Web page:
This next item is primarily intended for those who will be traveling to DLV by commercial air. If you’re local or driving your own vehicle with lots of space, you can most likely skip this part. :)Some pack for DLV by just throwing things into a suitcase and taking off for the airport. Others plan their outfits for the various activities in great detail, while some try to bring EVERYTHING, so they will have every possible option.
Limits and restrictions:
Most airlines allow two checked bags and one carry-on bag per passenger. Many now charge extra for checked bags and some are even charging for carry-on bags. Size and weight restrictions of check-ins and carry-ons vary from airline to airline.
Most airlines still allow one carry-on bag, which must fit into the particular airline’s “sizing box”, plus one “personal item”, such as a purse or briefcase. Experience has shown that even a fairly large tote bag will be accepted as this “personal item” by most airlines.
One hint for stretching this limit a bit more was discussed recently on one of the travel boards. The trick involves carrying a somewhat large shopping bag as that “personal item”, one that obviously can’t be checked.
Most airlines do allow extra bags for a steep fee per bag.
Security and inspections:
Yes, there will be some kind of inspection process for both checked and carry-on bags. For those concerned about this, the bottom line is:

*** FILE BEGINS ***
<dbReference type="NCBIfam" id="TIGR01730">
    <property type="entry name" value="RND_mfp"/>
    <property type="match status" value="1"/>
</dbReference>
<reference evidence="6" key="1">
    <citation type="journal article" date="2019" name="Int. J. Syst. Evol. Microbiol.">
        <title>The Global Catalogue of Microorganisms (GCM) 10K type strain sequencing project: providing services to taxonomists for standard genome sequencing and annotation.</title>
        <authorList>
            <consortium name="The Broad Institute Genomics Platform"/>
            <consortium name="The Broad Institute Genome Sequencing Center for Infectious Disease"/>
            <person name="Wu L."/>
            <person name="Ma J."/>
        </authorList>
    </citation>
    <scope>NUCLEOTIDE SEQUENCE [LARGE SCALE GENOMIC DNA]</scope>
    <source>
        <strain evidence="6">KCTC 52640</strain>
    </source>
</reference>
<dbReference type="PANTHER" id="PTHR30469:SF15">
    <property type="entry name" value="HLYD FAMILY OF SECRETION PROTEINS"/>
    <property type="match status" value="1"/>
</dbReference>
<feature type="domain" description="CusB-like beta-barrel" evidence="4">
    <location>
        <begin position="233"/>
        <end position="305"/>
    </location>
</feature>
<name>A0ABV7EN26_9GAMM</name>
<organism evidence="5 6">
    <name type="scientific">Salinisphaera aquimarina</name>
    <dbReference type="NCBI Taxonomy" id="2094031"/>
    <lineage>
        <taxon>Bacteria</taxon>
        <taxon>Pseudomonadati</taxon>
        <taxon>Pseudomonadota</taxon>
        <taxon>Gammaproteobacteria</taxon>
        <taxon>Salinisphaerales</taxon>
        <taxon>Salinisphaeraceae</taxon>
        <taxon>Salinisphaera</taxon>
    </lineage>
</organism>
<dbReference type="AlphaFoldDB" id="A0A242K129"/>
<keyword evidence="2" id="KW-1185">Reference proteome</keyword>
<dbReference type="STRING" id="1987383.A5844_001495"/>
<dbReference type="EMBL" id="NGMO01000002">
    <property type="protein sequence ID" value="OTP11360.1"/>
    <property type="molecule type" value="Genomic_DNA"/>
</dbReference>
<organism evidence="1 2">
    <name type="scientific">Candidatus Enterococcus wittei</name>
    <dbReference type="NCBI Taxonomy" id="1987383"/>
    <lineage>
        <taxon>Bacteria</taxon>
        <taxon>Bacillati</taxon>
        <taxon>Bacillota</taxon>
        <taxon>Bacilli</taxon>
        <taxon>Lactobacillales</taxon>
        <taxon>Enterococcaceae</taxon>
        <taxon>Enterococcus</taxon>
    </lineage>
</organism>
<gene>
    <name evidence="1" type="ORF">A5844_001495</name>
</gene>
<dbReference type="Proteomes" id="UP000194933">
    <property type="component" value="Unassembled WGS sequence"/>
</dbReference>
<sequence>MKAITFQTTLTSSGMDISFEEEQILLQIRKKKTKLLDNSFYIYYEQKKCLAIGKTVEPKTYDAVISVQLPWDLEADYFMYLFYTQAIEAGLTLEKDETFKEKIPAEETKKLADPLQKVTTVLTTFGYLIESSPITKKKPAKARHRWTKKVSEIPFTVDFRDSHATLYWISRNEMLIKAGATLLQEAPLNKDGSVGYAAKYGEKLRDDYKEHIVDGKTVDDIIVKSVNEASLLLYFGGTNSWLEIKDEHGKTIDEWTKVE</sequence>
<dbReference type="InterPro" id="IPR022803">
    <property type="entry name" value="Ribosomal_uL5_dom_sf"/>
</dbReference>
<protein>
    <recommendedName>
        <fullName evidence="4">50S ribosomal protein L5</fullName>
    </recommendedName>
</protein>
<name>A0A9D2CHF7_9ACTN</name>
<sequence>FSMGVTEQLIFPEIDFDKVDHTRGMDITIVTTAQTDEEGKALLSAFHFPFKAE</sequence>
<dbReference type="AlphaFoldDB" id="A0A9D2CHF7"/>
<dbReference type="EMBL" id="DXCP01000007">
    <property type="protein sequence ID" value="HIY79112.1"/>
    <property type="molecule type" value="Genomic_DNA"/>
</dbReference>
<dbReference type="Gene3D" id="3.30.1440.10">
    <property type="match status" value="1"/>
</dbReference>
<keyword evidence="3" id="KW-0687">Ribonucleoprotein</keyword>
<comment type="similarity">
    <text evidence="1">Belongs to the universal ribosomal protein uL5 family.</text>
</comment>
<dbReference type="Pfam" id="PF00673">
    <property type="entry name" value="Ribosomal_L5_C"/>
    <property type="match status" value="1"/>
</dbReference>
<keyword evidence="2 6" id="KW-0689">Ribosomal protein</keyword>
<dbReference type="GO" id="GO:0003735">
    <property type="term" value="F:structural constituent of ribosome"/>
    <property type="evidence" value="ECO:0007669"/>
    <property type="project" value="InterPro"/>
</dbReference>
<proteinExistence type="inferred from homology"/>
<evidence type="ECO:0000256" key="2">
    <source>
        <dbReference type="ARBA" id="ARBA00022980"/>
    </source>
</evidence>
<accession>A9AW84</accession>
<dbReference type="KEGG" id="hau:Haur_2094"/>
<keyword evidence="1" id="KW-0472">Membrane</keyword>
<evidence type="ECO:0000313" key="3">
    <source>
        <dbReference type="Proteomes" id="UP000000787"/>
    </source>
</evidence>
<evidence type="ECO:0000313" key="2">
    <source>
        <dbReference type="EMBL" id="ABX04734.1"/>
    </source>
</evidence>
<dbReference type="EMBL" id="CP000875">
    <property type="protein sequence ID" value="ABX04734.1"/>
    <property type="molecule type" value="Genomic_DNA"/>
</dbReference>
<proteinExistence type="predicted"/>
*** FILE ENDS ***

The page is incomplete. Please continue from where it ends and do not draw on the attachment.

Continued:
THEY HAVE SEEN IT ALL BEFORE, MANY MANY MANY TIMES OVER!
If you’re uneasy about airport security, please read the above line again.
They don’t care about frilly unmentionables. They only care about a specific list of prohibited items, and items that cannot be readily identified.
In recent months it’s been observed that they are paying less attention to which bag is whose as the bags enter the scanner, but in many cases more attention to specific items. Some days it seems to be laptops, other days, cameras. Very seldom will any significant attention be given to clothing, toiletries, cosmetics, etc.
You will definitely want to carry important things such as medications and anything that can’t be readily replaced in your carry-on bag. If you consider the fact that bags are occasionally delayed or misrouted, and in some cases actually lost, you can make plans so that you don’t put all of your eggs in one checked basket.
One suggestion is to carry a “minimum compliment” in your carry-on, of just enough to get by for a day or so, but enough so you won’t have to go into panic mode should your checked bags get misrouted. (And again, those people at the checkpoints have seen it all before, over and over.)
The percentage of bags lost or misrouted is actually very low. However, speaking from experience, when it does happen, don’t expect your airline to bend over backwards to locate and deliver your items.
Yes, some of the airlines may be able to track your bags through the system and tell you exactly where they are, however, once that bag is on its way to Guam, it will take some time to get it back. Others like Southwest don’t really have any automated baggage tracking system in place.